Try Czech Food
Prague isn’t necessarily known for its food, however, we were really surprised at how much we enjoyed eating in the city. As with most capital cities, there is a plethora of places to eat. We were recommended to try Sedm Konselu as it served local food and good beers. There is a good choice on the menu and eventually I chose steak with bread dumplings, topped with whipped cream and cranberries in a gravy. It was a little random, but so tasty. Vicky had pork fillets topped with bacon and mushrooms with a side of potato pancakes which she loved.
On our last night in Prague, we decided to find something a little off the beaten track for dinner. We stumbled across a cute restaurant called St Michaels. Located down a small street on the castle complex, this was such a lovely place to eat. We sat in the pretty courtyard and had the most amazing food, cooked beautifully; Vicky ate duck in an orange and sesame sauce with homemade gnocchi and I had pulled pork in a brioche bun topped with a poached egg, guacamole and a beetroot sauce, with a side of chips. Thinking about it now makes my mouth water. It was really delicious.
See The Sights
I absolutely love Prague. It is such a beautiful city and whilst there, it is well worth spending the day exploring and checking out the sites. The city is clearly very old and the architecture is so beautiful. There is loads to see including the Old Town, with its main square, the Powder Tower and all of the medieval narrow streets and excellent shopping areas.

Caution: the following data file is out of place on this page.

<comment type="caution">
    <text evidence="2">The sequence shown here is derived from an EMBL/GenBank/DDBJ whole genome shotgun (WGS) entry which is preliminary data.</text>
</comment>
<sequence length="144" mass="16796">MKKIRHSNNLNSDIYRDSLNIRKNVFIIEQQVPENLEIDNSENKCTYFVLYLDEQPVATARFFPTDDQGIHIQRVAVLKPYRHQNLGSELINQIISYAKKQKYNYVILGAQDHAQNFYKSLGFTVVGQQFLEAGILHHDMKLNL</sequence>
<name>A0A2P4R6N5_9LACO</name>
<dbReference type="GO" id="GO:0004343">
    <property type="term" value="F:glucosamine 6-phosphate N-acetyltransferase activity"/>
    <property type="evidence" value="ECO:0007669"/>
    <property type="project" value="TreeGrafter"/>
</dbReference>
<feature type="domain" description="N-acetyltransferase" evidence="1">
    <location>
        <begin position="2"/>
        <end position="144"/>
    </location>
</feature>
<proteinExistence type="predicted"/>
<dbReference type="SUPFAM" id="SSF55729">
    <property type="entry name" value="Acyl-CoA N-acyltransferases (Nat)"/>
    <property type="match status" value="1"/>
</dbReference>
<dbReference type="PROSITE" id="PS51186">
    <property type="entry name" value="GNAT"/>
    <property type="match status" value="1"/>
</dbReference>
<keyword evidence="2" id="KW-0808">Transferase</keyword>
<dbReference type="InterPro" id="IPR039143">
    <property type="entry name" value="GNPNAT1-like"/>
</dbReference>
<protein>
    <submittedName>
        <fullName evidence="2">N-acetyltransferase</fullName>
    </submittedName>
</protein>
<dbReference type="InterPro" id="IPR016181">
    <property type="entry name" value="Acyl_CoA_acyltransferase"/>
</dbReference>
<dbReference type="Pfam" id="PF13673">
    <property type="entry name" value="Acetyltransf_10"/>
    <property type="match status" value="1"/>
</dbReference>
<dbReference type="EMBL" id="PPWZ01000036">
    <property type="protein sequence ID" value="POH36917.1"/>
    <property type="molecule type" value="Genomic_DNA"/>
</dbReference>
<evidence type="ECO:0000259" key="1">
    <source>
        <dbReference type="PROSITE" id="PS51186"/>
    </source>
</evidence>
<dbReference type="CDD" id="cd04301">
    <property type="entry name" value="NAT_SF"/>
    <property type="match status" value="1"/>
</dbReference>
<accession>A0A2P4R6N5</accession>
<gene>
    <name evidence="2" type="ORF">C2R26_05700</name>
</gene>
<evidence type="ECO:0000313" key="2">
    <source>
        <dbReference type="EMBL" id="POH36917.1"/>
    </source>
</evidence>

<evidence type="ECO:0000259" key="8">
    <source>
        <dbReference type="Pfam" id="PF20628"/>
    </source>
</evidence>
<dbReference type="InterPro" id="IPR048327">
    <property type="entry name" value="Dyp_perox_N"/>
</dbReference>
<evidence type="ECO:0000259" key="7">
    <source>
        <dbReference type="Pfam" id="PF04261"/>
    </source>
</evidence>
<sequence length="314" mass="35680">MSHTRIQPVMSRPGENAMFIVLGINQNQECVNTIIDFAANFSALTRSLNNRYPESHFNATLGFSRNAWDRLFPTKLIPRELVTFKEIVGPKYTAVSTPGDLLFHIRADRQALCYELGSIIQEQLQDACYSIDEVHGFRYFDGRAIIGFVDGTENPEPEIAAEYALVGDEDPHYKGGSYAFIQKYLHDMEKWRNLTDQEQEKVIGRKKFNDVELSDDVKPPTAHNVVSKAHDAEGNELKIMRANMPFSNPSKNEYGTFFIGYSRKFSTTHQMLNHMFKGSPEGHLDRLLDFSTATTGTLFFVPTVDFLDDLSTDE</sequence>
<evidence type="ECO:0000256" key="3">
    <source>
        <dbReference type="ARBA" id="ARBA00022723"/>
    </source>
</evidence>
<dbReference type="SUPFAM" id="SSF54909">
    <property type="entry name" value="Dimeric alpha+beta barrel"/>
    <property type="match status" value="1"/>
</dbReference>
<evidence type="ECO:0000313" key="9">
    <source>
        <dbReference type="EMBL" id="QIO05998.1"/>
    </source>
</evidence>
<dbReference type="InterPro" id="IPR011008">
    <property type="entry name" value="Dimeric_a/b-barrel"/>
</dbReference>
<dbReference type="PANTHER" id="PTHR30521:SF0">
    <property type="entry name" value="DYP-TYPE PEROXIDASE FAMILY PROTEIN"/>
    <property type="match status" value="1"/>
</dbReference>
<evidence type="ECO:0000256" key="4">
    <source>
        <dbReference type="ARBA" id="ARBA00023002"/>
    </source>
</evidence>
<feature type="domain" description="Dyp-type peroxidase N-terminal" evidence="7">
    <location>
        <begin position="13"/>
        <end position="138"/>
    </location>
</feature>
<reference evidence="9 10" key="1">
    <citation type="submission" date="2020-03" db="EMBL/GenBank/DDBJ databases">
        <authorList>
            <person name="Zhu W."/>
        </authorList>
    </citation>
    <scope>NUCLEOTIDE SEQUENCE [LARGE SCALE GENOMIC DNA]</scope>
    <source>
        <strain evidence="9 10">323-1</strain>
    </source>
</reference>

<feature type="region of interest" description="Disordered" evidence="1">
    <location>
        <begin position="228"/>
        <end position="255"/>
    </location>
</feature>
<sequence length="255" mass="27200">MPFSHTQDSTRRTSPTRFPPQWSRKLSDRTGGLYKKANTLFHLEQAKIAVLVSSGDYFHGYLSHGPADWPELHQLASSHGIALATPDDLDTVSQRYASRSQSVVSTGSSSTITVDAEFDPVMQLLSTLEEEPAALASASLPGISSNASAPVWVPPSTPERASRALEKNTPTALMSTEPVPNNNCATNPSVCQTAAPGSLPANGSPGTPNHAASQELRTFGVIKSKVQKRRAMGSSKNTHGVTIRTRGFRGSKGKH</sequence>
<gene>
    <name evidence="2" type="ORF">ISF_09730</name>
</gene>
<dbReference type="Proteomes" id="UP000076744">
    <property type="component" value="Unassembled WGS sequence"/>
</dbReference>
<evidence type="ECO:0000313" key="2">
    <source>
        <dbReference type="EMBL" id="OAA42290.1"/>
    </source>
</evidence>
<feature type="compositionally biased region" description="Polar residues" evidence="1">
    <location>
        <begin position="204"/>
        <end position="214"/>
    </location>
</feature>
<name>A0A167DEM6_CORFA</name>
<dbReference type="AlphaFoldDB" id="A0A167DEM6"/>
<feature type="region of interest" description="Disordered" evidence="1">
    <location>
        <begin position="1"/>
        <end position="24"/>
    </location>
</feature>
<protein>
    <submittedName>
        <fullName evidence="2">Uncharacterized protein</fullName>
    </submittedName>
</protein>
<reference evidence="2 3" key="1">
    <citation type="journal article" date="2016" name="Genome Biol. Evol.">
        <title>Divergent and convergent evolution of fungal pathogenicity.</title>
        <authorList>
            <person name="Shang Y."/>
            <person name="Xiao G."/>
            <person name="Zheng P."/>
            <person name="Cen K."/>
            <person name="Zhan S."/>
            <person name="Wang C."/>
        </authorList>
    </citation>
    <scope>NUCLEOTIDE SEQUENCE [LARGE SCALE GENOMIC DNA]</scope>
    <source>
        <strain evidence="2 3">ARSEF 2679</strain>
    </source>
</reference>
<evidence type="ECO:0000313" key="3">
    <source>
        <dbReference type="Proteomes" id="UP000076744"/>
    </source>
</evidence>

We ventured across the river to the gorgeous Lesser Town. Its such a pretty area with loads of cafes, bars and restaurants. We walked up through the busy streets to the top of ‘castle hill’. Here we found St Vitus Cathedral. With stunning Gothic architecture, this immense building is a must-see, especially with its fantastic stained glass window and also for the views across to the Old Town over the river.
Walk Across The Charles Bridge
One of the most visited sites in the whole of Prague, is the Charles Bridge. This bridge connects the Old Town to Lesser Town. The Gothic architecture of the structure is really impressive. All the way along are Baroque stone statues, the most popular being the statue of St. John of Nepomuk, which apparently brings luck. Clearly, lots of people also believe this and have rubbed the statue over years and years, polishing it to a shine.
Because it is one of the most famous landmarks within the city, the bridge gets absolutely heaving throughout the day. So I suggest getting up bright and early (7am-ish) to get the best pictures with hardly anyone about and to have the bridge to yourself.
At either end of the bridge, there large towers, which can be climbed at certain times during the day for some really good views. The bridge itself is a bustling place to visit. Aside from the tourists, there are loads of local street vendors. Here, you can buy all sorts of crafts from paintings to jewellery.
Overall, I would definitely recommend walking across Charles Bridge, but definitely before the crowds appear. The views across the river are awesome and create such picturesque photographs.
See Prague at Night
Prague is a beautiful city in the daytime. However, at night, the whole city is vibrant, illuminated and just looks magical from either side of the river. Walking across Charles Bridge or around the castle grounds was a lovely way to spend the evening after the beer garden.
Even though we only stayed in the city for a couple of nights, we left Prague with fantastic memories. There was a lot to see and do and I would definitely return.